Innovative and self-directed, EXPERIMENTS IN GENERAL CHEMISTRYFEATURING MEASURENET, 2nd Edition prepares students for the laboratory setting by. Experiments in General Chemistry Featuring MeasureNet Guided Inquiry, Self- Directed, and Capstone Second Edition Bobby Stanton University of Georgia Lin . Innovative and self-directed, EXPERIMENTS IN GENERAL CHEMISTRY: FEATURING MEASURENET, 2nd Edition prepares students for the.
|Country:||Trinidad & Tobago|
|Published (Last):||21 December 2007|
|PDF File Size:||2.47 Mb|
|ePub File Size:||18.29 Mb|
|Price:||Free* [*Free Regsitration Required]|
Documents Flashcards Grammar checker. Atwood University of Georgia Australia. Mary Finch Acquisitions Editor: Lisa Lockwood Development Editor: No part of this work covered by the copyright herein may be reproduced, transmitted, stored, or used in any form or by any means graphic, electronic, or mechanical, including but not limited to photocopying, recording, scanning, digitizing, taping, Web distribution, information networks, or information storage and retrieval systems, except as permitted chemiztry Section or of the United States Copyright Act, without the prior written permission of the publisher.
Stefanie Beeck Editorial Assistant: Elizabeth Woods Media Editor: Lisa Weber Marketing Manager: Nicole Hamm Marketing Assistant: Kevin Carroll Marketing Communications Manager: Linda Yip Content Project Manager: For permission to use material from this text or product, submit all requests experiment at www.
Rob Hugel Art Director: Mandy Groszko Cover Designer: Denise Davidson Cover Image: This includes guided inquiry experimental procedures and laboratory reports that are written in the guided genrral format.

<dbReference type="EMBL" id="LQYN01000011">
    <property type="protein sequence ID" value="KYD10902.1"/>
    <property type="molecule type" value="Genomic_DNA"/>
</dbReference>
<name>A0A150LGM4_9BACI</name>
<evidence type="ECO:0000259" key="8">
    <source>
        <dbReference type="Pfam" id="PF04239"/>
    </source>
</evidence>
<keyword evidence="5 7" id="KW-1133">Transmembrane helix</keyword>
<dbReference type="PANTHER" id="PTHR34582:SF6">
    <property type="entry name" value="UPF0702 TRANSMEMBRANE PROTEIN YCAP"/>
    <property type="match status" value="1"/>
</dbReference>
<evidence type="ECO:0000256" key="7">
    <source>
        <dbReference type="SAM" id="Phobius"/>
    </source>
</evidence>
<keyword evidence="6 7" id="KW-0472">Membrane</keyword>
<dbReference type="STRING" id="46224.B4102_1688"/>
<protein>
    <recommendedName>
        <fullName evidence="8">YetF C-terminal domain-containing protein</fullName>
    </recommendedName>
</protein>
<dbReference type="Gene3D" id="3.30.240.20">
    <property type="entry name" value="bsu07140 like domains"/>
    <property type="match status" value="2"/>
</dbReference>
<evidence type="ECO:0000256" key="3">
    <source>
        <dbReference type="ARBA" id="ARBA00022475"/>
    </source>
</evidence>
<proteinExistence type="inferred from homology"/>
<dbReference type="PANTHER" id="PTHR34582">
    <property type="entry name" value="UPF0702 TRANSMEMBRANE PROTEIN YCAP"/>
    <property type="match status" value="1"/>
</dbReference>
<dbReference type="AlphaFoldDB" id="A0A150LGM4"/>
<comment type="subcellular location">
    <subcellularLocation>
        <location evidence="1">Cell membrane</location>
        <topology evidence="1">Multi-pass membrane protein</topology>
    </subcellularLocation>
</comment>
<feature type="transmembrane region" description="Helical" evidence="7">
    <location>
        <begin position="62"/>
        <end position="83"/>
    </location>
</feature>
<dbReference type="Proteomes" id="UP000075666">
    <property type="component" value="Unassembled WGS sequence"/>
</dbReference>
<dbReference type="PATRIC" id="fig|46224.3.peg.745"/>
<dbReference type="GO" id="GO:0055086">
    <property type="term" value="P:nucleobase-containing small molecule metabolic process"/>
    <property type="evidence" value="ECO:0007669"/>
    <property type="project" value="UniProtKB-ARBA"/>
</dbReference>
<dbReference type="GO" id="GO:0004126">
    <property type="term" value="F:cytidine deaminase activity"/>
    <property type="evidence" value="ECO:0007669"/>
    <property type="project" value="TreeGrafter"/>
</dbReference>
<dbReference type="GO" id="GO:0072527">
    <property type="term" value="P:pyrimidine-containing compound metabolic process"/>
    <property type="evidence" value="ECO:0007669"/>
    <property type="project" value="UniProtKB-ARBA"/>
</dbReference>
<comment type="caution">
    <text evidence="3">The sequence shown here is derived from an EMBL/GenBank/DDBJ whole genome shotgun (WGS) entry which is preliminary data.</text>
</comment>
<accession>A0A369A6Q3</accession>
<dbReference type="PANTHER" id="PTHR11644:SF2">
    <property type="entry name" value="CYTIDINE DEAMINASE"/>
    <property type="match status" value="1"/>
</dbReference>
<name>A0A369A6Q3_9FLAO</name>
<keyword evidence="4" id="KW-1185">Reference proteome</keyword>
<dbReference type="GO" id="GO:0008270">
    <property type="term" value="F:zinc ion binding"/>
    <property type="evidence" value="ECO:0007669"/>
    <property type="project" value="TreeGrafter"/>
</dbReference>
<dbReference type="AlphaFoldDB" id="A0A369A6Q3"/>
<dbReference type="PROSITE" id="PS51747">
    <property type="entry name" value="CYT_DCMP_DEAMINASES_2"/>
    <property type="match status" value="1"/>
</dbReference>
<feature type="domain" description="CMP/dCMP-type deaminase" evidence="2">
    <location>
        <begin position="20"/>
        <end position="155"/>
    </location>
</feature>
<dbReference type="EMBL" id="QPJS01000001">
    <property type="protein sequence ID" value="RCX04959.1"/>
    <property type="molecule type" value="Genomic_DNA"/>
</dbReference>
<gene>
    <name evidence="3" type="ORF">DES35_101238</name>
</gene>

Experiments in General Chemistry: Featuring MeasureNet
Third, we have included three new self directed experiments in the second edition of the manual. A self-directed experiment is one in which students write their own experiment to solve an chemistgy problem.
Every third or fourth week during the semester, student teams are required to solve a multi-component problem via a self-directed experiment. Students submit a Procedure Proposal maesurenet weeks before the self-directed experiment is to be performed. Consequently, the Procedure Proposal asks the student teams to answer several focusing questions to help solve the multi-component problem. The procedure proposals are graded, corrected, and returned to each team one week before they perform the self-directed experiment.
Once the self-directed experiment is completed, the student teams submit a Formal Lab Report v vi Preface detailing the experimental techniques used, all data and observations collected, and a thorough discussion of the results and conclusions drawn from the experiment.
We have also relied on Dr. Finally, we have inserted one new Capstone experiment, Experiment This experiment encompasses all techniques, skills, concepts, and principles learned in a two semester general chemistry laboratory course.
Acknowledgments A project of this magnitude requires the assistance of numerous people. We would like to express our deep appreciation and gratitude to the people that have encouraged and assisted us with the production of this lab manual.